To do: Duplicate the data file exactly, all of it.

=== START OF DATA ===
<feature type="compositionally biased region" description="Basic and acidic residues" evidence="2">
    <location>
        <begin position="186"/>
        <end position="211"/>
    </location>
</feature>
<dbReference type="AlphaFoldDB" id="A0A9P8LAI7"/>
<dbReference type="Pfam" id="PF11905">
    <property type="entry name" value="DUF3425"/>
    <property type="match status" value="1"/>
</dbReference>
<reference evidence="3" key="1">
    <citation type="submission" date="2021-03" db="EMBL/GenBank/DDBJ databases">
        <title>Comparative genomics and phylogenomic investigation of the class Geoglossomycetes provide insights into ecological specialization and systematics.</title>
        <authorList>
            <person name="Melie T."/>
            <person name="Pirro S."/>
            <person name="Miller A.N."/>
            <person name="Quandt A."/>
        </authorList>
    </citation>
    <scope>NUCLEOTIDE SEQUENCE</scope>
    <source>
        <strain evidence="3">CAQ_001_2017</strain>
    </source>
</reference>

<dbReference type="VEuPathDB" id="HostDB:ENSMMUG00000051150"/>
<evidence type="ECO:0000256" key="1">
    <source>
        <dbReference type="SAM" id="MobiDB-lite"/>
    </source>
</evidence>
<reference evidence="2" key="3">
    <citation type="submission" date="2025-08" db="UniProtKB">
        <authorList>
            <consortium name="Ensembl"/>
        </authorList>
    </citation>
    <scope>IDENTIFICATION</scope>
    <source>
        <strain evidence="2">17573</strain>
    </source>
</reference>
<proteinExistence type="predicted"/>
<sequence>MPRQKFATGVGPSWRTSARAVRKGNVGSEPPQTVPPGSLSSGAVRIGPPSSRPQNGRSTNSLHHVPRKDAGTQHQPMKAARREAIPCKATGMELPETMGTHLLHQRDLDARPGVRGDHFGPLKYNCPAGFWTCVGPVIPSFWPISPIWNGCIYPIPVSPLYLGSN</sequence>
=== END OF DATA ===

<feature type="compositionally biased region" description="Basic and acidic residues" evidence="2">
    <location>
        <begin position="186"/>
        <end position="211"/>
    </location>
</feature>
<dbReference type="AlphaFoldDB" id="A0A9P8LAI7"/>
<dbReference type="Pfam" id="PF11905">
    <property type="entry name" value="DUF3425"/>
    <property type="match status" value="1"/>
</dbReference>
<reference evidence="3" key="1">
    <citation type="submission" date="2021-03" db="EMBL/GenBank/DDBJ databases">
        <title>Comparative genomics and phylogenomic investigation of the class Geoglossomycetes provide insights into ecological specialization and systematics.</title>
        <authorList>
            <person name="Melie T."/>
            <person name="Pirro S."/>
            <person name="Miller A.N."/>
            <person name="Quandt A."/>
        </authorList>
    </citation>
    <scope>NUCLEOTIDE SEQUENCE</scope>
    <source>
        <strain evidence="3">CAQ_001_2017</strain>
    </source>
</reference>

<dbReference type="VEuPathDB" id="HostDB:ENSMMUG00000051150"/>
<evidence type="ECO:0000256" key="1">
    <source>
        <dbReference type="SAM" id="MobiDB-lite"/>
    </source>
</evidence>
<reference evidence="2" key="3">
    <citation type="submission" date="2025-08" db="UniProtKB">
        <authorList>
            <consortium name="Ensembl"/>
        </authorList>
    </citation>
    <scope>IDENTIFICATION</scope>
    <source>
        <strain evidence="2">17573</strain>
    </source>
</reference>
<proteinExistence type="predicted"/>
<sequence>MPRQKFATGVGPSWRTSARAVRKGNVGSEPPQTVPPGSLSSGAVRIGPPSSRPQNGRSTNSLHHVPRKDAGTQHQPMKAARREAIPCKATGMELPETMGTHLLHQRDLDARPGVRGDHFGPLKYNCPAGFWTCVGPVIPSFWPISPIWNGCIYPIPVSPLYLGSN</sequence>